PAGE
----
Arkin followed with perhaps his highest profile role, playing Captain Yossarian in Mike Nichols' adaptation of Joseph Heller's antiwar novel, "Catch-22" (1970). Although it eventually acquired a following, the movie initially failed to live up to expectations. Because of the underwhelming response to "Catch-22," Arkin's career hit a rough patch throughout the 1970s. Resigned to such mediocre fare as "Deadhead Miles" (1972), "Last of the Red Hot Lovers" (1972) and "Freebie and the Bean" (1974), Arkin transitioned to television, appearing in "Love, Life, Liberty & Lunch" (ABC, 1976), before playing a patient at a mental institution who tries to win his release after witnessing brutal attacks by security guards in "The Other Side of Hell" (NBC, 1978). Back on film, he gave an impressive turn as Sigmund Freud opposite Nicol Williamson's Sherlock Holmes in "The Seven-Per-Cent Solution" (1977), then pushed his way back into the limelight opposite Peter Falk in "The In-Laws" (1979). Unpredictably wacky from start to finish, "The In-Laws" cast Arkin as a mild-mannered dentist and respectable family man who gets pulled into the wacky international intrigue of his daughter's soon-to-be father-in-law (Falk), setting off a series of hilarious globetrotting misadventures.

Once the 1980s had arrived, Arkin was well-established as a comedic leading man who could occasionally cross over to give a strong performance in supporting dramatic roles. In "Simon" (1980), a comedy by Woody Allen's longtime co-writer, Marshall Brickman, Arkin gave a bizarrely funny performance as a professor who gets duped by a group of scientists conducting experiments to make him believe that he is an alien from outer space. He then teamed up with Carol Burnett on "Chu Chi and the Philly Flash" (1981), based on a script written by then-wife Barbara Dana and his son Adam, playing a former baseball player suffering from alcoholism who joins forces with a has-been entertainer (Burnett) after finding a mysterious briefcase that contains secret documents. After forgettable performances in "Improper Channels" (1981) and Larry Cohen's teenage werewolf comedy "Full Moon High" (1982), Arkin turned in a terrific performance as James Woods' colorful dad in "Joshua Then and Now" (1985) and was particularly memorable leading an escape from a death camp in the riveting historical drama, "Escape from Sobibor" (1987), playing a Jewish man imprisoned in a Nazi concentration camp who leads 300 of his fellow captives to freedom in a daring escape. The film was based on true events revolving around one of the largest and most successful escape operations of its kind during World War II.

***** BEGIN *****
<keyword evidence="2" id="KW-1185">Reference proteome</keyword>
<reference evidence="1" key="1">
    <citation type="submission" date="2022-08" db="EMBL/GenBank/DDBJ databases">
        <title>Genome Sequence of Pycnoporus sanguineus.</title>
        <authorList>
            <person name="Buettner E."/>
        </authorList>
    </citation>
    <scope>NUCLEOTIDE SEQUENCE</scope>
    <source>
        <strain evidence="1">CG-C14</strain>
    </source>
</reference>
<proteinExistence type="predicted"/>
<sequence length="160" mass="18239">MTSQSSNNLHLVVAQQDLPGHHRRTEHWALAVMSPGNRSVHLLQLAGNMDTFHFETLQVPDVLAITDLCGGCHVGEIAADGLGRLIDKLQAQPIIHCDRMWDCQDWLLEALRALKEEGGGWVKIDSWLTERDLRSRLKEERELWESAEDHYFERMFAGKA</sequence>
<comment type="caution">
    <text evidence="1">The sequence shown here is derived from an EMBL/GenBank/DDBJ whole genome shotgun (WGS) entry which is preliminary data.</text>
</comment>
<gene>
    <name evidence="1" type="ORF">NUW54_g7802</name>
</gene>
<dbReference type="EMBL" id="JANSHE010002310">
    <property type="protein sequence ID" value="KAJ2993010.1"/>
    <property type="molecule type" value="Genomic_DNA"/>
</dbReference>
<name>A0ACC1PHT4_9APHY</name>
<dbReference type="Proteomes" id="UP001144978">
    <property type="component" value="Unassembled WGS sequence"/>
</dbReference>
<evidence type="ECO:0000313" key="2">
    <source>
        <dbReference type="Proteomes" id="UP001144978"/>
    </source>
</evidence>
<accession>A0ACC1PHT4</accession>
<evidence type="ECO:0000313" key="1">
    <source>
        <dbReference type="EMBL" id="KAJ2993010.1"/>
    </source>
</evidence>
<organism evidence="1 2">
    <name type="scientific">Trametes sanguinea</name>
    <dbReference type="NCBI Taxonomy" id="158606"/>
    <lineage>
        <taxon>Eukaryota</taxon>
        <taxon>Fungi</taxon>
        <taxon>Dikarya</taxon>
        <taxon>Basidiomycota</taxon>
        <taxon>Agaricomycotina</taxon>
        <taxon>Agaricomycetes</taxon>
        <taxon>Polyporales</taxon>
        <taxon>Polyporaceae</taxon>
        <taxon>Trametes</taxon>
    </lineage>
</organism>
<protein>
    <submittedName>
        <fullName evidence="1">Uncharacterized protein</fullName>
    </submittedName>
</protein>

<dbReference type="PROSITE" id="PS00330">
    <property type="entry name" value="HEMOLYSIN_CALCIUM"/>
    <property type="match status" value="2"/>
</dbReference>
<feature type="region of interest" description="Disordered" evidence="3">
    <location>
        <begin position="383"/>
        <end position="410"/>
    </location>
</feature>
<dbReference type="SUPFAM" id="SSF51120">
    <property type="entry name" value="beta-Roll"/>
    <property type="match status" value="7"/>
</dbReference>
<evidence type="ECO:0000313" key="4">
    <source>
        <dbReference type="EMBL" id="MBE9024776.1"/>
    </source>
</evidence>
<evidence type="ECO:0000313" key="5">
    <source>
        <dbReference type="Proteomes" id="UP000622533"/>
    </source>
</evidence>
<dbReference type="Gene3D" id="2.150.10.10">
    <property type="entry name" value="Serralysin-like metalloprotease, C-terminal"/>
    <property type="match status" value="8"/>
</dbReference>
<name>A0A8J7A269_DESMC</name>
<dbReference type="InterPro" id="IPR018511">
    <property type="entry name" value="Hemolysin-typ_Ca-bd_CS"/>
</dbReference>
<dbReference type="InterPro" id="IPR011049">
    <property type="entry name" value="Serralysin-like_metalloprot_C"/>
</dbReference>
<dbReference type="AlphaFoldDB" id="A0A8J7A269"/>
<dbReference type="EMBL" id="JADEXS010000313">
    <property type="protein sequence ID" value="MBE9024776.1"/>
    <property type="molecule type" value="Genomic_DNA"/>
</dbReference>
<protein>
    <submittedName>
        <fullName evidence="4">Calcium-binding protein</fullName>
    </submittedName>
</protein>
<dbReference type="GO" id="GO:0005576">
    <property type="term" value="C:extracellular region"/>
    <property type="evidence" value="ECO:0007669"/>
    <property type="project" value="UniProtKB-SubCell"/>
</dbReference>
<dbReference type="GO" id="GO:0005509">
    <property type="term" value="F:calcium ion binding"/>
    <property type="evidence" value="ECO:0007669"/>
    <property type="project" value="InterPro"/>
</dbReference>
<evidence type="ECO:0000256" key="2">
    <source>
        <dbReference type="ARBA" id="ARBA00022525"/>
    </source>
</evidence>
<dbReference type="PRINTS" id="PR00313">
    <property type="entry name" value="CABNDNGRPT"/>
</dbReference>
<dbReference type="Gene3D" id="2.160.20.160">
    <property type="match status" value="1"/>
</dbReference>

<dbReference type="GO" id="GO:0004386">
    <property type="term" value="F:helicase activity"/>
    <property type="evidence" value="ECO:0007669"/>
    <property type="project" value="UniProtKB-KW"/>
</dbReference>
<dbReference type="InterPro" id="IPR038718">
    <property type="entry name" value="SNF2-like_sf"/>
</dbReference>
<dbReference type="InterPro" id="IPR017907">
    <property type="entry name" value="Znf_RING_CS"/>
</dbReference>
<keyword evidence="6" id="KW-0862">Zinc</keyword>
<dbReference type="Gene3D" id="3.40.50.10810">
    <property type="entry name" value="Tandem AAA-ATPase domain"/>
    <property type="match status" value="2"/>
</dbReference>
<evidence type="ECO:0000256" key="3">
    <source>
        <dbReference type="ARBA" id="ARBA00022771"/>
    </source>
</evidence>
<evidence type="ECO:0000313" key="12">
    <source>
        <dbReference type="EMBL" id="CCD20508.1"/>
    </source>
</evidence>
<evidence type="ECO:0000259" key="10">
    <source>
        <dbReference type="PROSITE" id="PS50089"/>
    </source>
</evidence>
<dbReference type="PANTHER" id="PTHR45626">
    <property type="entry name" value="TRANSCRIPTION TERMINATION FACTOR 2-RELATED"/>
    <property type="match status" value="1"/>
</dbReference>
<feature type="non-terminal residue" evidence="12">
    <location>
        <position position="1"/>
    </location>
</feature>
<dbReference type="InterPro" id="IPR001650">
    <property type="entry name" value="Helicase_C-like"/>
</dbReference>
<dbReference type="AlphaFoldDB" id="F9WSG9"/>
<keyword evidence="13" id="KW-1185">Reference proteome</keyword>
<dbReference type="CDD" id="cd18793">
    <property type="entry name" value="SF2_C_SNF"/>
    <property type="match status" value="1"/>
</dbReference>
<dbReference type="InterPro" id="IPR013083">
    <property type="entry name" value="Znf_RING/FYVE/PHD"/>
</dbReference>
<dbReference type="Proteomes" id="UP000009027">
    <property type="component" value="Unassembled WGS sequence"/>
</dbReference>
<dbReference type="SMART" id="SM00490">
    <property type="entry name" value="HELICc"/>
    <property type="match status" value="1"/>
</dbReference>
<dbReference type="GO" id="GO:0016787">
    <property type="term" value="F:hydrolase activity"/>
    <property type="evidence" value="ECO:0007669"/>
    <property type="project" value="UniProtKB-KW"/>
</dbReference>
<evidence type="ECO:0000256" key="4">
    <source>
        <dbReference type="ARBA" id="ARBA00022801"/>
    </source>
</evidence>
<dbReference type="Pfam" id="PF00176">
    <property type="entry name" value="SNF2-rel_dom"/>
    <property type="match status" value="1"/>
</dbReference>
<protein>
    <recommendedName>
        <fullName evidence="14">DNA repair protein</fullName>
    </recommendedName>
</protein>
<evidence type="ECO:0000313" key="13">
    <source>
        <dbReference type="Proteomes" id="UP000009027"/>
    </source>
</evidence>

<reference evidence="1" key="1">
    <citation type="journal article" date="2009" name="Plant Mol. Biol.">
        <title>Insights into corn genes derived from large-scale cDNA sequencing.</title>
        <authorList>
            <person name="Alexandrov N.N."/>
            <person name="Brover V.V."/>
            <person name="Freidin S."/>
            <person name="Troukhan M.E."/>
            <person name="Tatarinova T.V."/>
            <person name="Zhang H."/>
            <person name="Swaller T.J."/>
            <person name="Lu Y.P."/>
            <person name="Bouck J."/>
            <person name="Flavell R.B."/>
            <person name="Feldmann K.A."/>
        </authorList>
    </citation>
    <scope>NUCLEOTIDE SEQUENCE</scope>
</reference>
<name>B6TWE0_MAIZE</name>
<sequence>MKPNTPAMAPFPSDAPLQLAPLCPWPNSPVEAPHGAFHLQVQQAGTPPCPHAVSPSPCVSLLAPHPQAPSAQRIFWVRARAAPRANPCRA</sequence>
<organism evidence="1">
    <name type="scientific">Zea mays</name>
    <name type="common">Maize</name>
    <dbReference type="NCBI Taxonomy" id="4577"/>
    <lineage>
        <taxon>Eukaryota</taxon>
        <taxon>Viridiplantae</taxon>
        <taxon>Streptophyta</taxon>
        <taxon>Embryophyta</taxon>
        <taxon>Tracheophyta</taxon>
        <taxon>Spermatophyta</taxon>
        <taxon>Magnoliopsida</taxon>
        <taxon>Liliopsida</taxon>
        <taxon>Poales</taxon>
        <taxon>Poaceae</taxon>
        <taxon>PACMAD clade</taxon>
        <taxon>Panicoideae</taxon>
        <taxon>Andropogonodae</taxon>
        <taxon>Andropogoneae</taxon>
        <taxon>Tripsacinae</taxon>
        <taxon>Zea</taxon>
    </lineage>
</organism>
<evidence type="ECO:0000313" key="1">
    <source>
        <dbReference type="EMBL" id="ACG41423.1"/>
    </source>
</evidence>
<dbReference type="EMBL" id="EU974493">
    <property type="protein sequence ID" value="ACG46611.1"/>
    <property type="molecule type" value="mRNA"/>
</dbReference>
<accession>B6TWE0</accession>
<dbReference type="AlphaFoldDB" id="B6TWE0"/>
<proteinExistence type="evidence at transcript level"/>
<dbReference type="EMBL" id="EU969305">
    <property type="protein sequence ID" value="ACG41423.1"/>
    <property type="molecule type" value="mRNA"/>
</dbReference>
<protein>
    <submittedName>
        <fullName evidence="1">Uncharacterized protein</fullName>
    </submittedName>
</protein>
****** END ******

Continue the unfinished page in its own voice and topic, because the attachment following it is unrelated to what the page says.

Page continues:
After rounding out the decade with the family drama, "Necessary Parties" (PBS, 1988), which he co-wrote with wife Barbara, Arkin started out the 1990s with a strong supporting role in Tim Burton's dark satire "Edward Scissorhands" (1990). Following more supporting turns in "Havana" (1990) and "The Rocketeer" (1991), Arkin delivered one of his finest performances in "Glengarry Glen Ross" (1992), playing a beaten-down salesman who easily goes along with anything his more aggressive coworker (Ed Harris) says. Though Arkin was extraordinary, he was largely overshadowed by the tour de force performances of Alec Baldwin, Jack Lemmon and Oscar nominee, Al Pacino. He next starred as a bitter former baseball player in "Cooperstown" (TNT, 1993), then made a return to television for the anthology miniseries, "Picture Windows" (Showtime, 1994), playing a clown who falls in love with a married woman. More forgettable comedies like "Steal Big, Steal Little" (1995) and "The Jerky Boys" (1995) were added to his resume, which he thankfully washed away with a vivid supporting role in "Mother Night (1996).